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Receiver recommends $51,000 for Christian School lawyer

An attorney who served as the last headmaster of Hendersonville Christian School would receive a fee of $51,000 if a judge approves a receiver's recommended distribution of the school's remaining cash today.

Henderson County bought the school buildings and property for $910,000 in January and has turned it into the Athletics and Activity Center. After paying off a mortgage for $765,000, paying real estate commission and other closing costs of $91,000 and a Duke Energy bill of $1,519, the sale left the school with $55,362 to pay unsecured creditors and the lawyer.
Court-appointed receiver William Gardo has recommended a distribution that gives the creditors about 20 cents on the dollar based on their claim.
The school was broke when it out of business in June 2012, its attorney said in court documents.
James L. "Skip" Goldsmith, its last headmaster, also served as the lawyer who defended the foreclosure lawsuit by TD Bank, handled the shutting down of the school and negotiated the sale of the property, which included a classroom building and gym on 9½ acres on South Grove Street.
Because the sale involved the assets of a non-profit corporation, the state attorney general reviewed the proposed distribution of sale proceeds. Assistant Attorney General Kimberly A. D'Arruda filed a nine-page report in which she questioned whether Goldsmith and the school board had an arm's length relationship when the board agreed to pay him 30 percent of the sale proceeds of the school property. The attorney general approved the sale to Henderson County but blocked the payment to the attorney until a receiver could identify creditors and invite them to make claims.
Superior Court Judge Alan Z. Thornburg in February appointed Gardo to "take possession of the net proceeds derived from the sale of the school property" and hold them in trust until the court approved a disbursement. The order directed Gardo to contact unsecured creditors, determine the validity of their claims and file a report on the amount to be paid to the creditors and to the school's attorney.
Although the attorney general's report raised questions about the payment of $20,000 to Goldsmith, the proposed disbursement under Gardo's report is 2½ times that.
In an affidavit he filed in March, Goldsmith said he had actually earned $273,000 for his work "representing the school in all legal matters during the period of winding down and dissolution." He filed a timesheet showing that he had worked 419 hours and expected to work 30 more. (That would have come out to $608 an hour, had he received the total he requested.)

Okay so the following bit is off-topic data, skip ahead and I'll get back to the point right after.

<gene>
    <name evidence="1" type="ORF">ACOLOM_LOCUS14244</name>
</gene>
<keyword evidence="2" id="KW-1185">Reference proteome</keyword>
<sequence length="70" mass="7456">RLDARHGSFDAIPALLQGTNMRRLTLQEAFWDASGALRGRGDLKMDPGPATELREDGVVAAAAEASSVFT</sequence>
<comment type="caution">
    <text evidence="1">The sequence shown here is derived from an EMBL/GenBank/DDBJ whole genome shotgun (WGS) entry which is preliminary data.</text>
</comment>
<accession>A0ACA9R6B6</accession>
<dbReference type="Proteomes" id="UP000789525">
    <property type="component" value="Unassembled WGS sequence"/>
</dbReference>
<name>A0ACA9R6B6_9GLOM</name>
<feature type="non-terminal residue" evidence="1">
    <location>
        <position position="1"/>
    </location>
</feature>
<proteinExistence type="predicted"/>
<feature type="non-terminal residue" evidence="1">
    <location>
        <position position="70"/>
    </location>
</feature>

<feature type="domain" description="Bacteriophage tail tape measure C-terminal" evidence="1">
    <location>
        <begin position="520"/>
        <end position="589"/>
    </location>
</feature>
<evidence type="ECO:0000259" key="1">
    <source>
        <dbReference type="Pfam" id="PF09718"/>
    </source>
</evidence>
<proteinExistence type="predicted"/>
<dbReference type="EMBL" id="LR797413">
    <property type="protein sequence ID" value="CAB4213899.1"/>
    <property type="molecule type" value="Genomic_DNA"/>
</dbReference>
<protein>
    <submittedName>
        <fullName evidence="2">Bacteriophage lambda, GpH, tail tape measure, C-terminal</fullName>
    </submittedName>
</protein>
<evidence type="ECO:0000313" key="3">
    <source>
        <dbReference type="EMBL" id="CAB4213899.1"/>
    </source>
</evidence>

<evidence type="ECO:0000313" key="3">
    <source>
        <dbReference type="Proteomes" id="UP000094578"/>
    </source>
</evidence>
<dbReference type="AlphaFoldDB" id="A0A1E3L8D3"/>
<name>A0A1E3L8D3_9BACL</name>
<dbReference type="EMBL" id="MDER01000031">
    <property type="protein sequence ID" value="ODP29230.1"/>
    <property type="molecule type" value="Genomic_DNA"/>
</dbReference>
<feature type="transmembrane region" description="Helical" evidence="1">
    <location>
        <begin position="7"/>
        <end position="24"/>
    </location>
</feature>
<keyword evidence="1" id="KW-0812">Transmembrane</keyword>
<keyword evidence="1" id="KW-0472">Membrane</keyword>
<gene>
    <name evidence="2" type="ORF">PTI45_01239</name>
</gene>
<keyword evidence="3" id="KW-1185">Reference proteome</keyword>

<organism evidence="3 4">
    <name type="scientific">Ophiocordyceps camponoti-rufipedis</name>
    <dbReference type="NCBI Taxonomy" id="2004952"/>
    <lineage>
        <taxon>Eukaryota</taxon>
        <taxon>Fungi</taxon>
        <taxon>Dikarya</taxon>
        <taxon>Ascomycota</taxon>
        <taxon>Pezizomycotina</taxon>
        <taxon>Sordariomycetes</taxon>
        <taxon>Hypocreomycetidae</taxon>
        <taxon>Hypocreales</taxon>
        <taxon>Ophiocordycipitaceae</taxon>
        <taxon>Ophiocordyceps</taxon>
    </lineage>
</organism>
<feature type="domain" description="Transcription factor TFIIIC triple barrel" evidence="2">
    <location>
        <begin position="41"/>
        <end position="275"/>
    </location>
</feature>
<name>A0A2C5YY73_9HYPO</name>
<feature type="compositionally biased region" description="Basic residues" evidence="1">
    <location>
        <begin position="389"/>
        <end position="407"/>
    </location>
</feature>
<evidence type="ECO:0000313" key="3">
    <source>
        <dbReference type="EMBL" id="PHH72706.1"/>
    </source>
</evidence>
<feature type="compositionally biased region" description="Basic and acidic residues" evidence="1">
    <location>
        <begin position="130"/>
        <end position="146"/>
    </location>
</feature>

His legal and administrative duties, he said, included the safeguarding of school records, handling correspondence, maintaining banking and financial records, filing tax returns, negotiating and settling claims against the school and filing articles of dissolution with the state. The school board retained him for a promise of 30 percent of the sale proceeds. "On July 30, 2012, Hendersonville Christian School had less then one hundred dollars in its bank account and no ability to pay a legal fee other than by a contingency fee arrangement," Goldsmith said.
Unsecured creditors submitted claims totaling $296,605, with Goldsmith's claim by far the largest. Gardo recommended that claimants receive an amount equal to 18.7 percent of their claim. Besides the lawyer's fee, claims ranged from $4,632 by a former schoolteacher to $201 for a Hendersonville city water bill. The employee would receive $865 and the city would get $37.52 if a judge approves Gardo's recommendation. Schoolteachers Faith Cooper, Lynn Lechron, Denise Walden and Grace Currie made claims.
Kate Brighton, a theater teacher at the school during its last year, said she was unable to get help last summer from Goldsmith or Gardo in retrieving equipment, costumes and props she had used in her classes.
"They left me a text message that I could go get my stuff at 2 o'clock," she said. When she got to the school, she said, "all of my costumes and props had been given out. The spotlight I had there was gone."
When she was hired to teach theater, she said, she provided her own lighting and sound equipment, props and costumes for performances. She said she tried to contact Goldsmith after the school closed and Gardo when he was appointed receiver and got no return calls.
Gardo's secretary said that the lawyer certified claims from people who had an invoice. Goldsmith's claim was supported by documentation of hours worked and services he performed, she said.
The receiver's report is subject to the approval of a judge in Henderson County Superior Court on July 15.